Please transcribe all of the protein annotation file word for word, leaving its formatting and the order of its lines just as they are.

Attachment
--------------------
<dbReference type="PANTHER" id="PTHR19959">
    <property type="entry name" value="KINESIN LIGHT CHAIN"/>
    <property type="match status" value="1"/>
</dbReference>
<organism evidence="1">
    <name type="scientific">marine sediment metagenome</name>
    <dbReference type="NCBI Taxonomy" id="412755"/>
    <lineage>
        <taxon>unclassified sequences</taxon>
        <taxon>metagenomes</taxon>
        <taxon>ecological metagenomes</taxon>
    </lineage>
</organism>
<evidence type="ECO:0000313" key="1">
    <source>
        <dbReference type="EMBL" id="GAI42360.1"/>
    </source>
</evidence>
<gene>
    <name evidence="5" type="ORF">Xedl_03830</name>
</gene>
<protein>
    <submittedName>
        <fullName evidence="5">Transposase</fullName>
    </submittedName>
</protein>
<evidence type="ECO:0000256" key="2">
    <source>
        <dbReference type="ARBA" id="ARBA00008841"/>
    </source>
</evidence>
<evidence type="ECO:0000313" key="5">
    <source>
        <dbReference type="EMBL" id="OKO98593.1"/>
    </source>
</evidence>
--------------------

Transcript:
<dbReference type="PANTHER" id="PTHR19959">
    <property type="entry name" value="KINESIN LIGHT CHAIN"/>
    <property type="match status" value="1"/>
</dbReference>
<organism evidence="1">
    <name type="scientific">marine sediment metagenome</name>
    <dbReference type="NCBI Taxonomy" id="412755"/>
    <lineage>
        <taxon>unclassified sequences</taxon>
        <taxon>metagenomes</taxon>
        <taxon>ecological metagenomes</taxon>
    </lineage>
</organism>
<evidence type="ECO:0000313" key="1">
    <source>
        <dbReference type="EMBL" id="GAI42360.1"/>
    </source>
</evidence>
<gene>
    <name evidence="5" type="ORF">Xedl_03830</name>
</gene>
<protein>
    <submittedName>
        <fullName evidence="5">Transposase</fullName>
    </submittedName>
</protein>
<evidence type="ECO:0000256" key="2">
    <source>
        <dbReference type="ARBA" id="ARBA00008841"/>
    </source>
</evidence>
<evidence type="ECO:0000313" key="5">
    <source>
        <dbReference type="EMBL" id="OKO98593.1"/>
    </source>
</evidence>